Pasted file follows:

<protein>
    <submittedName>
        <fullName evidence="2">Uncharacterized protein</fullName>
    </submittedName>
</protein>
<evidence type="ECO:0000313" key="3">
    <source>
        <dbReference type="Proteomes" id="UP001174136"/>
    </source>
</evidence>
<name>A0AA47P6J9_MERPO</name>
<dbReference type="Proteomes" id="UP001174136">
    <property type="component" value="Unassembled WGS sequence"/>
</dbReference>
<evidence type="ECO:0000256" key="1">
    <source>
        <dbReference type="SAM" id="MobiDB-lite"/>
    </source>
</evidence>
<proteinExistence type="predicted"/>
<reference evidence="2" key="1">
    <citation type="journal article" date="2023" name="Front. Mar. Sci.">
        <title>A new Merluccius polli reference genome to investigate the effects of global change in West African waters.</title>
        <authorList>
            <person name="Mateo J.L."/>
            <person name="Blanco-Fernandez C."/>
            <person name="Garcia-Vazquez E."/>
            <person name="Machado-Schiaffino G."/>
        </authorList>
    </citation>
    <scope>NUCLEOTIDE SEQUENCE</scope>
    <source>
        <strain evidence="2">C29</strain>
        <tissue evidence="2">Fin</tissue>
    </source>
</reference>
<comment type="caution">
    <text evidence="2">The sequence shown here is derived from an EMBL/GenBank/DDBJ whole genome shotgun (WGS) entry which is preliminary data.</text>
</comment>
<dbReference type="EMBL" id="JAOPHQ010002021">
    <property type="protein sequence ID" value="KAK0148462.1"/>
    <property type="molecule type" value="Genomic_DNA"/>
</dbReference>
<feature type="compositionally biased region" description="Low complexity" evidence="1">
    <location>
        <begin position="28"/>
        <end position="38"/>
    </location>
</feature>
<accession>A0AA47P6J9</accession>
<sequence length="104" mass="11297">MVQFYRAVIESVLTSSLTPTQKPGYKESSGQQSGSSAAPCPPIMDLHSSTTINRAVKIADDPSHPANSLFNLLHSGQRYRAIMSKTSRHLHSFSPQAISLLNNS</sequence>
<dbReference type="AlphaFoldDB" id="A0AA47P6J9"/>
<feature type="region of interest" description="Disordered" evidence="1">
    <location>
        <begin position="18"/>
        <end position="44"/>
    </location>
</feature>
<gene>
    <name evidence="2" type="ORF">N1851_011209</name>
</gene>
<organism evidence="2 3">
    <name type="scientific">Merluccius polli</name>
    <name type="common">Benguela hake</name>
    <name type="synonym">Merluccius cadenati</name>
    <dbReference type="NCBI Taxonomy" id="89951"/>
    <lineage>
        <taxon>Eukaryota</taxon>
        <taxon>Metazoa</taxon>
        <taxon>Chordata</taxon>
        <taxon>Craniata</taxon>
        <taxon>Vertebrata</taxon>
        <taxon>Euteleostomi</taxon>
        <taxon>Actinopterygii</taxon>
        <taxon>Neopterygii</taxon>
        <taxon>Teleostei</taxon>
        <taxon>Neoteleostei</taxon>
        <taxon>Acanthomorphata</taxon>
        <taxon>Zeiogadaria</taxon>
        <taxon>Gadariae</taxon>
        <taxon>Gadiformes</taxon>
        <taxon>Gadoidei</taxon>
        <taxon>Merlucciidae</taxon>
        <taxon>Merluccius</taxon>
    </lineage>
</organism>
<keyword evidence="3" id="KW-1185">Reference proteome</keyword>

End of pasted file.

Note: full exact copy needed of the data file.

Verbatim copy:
<protein>
    <submittedName>
        <fullName evidence="2">Uncharacterized protein</fullName>
    </submittedName>
</protein>
<evidence type="ECO:0000313" key="3">
    <source>
        <dbReference type="Proteomes" id="UP001174136"/>
    </source>
</evidence>
<name>A0AA47P6J9_MERPO</name>
<dbReference type="Proteomes" id="UP001174136">
    <property type="component" value="Unassembled WGS sequence"/>
</dbReference>
<evidence type="ECO:0000256" key="1">
    <source>
        <dbReference type="SAM" id="MobiDB-lite"/>
    </source>
</evidence>
<proteinExistence type="predicted"/>
<reference evidence="2" key="1">
    <citation type="journal article" date="2023" name="Front. Mar. Sci.">
        <title>A new Merluccius polli reference genome to investigate the effects of global change in West African waters.</title>
        <authorList>
            <person name="Mateo J.L."/>
            <person name="Blanco-Fernandez C."/>
            <person name="Garcia-Vazquez E."/>
            <person name="Machado-Schiaffino G."/>
        </authorList>
    </citation>
    <scope>NUCLEOTIDE SEQUENCE</scope>
    <source>
        <strain evidence="2">C29</strain>
        <tissue evidence="2">Fin</tissue>
    </source>
</reference>
<comment type="caution">
    <text evidence="2">The sequence shown here is derived from an EMBL/GenBank/DDBJ whole genome shotgun (WGS) entry which is preliminary data.</text>
</comment>
<dbReference type="EMBL" id="JAOPHQ010002021">
    <property type="protein sequence ID" value="KAK0148462.1"/>
    <property type="molecule type" value="Genomic_DNA"/>
</dbReference>
<feature type="compositionally biased region" description="Low complexity" evidence="1">
    <location>
        <begin position="28"/>
        <end position="38"/>
    </location>
</feature>
<accession>A0AA47P6J9</accession>
<sequence length="104" mass="11297">MVQFYRAVIESVLTSSLTPTQKPGYKESSGQQSGSSAAPCPPIMDLHSSTTINRAVKIADDPSHPANSLFNLLHSGQRYRAIMSKTSRHLHSFSPQAISLLNNS</sequence>
<dbReference type="AlphaFoldDB" id="A0AA47P6J9"/>
<feature type="region of interest" description="Disordered" evidence="1">
    <location>
        <begin position="18"/>
        <end position="44"/>
    </location>
</feature>
<gene>
    <name evidence="2" type="ORF">N1851_011209</name>
</gene>
<organism evidence="2 3">
    <name type="scientific">Merluccius polli</name>
    <name type="common">Benguela hake</name>
    <name type="synonym">Merluccius cadenati</name>
    <dbReference type="NCBI Taxonomy" id="89951"/>
    <lineage>
        <taxon>Eukaryota</taxon>
        <taxon>Metazoa</taxon>
        <taxon>Chordata</taxon>
        <taxon>Craniata</taxon>
        <taxon>Vertebrata</taxon>
        <taxon>Euteleostomi</taxon>
        <taxon>Actinopterygii</taxon>
        <taxon>Neopterygii</taxon>
        <taxon>Teleostei</taxon>
        <taxon>Neoteleostei</taxon>
        <taxon>Acanthomorphata</taxon>
        <taxon>Zeiogadaria</taxon>
        <taxon>Gadariae</taxon>
        <taxon>Gadiformes</taxon>
        <taxon>Gadoidei</taxon>
        <taxon>Merlucciidae</taxon>
        <taxon>Merluccius</taxon>
    </lineage>
</organism>
<keyword evidence="3" id="KW-1185">Reference proteome</keyword>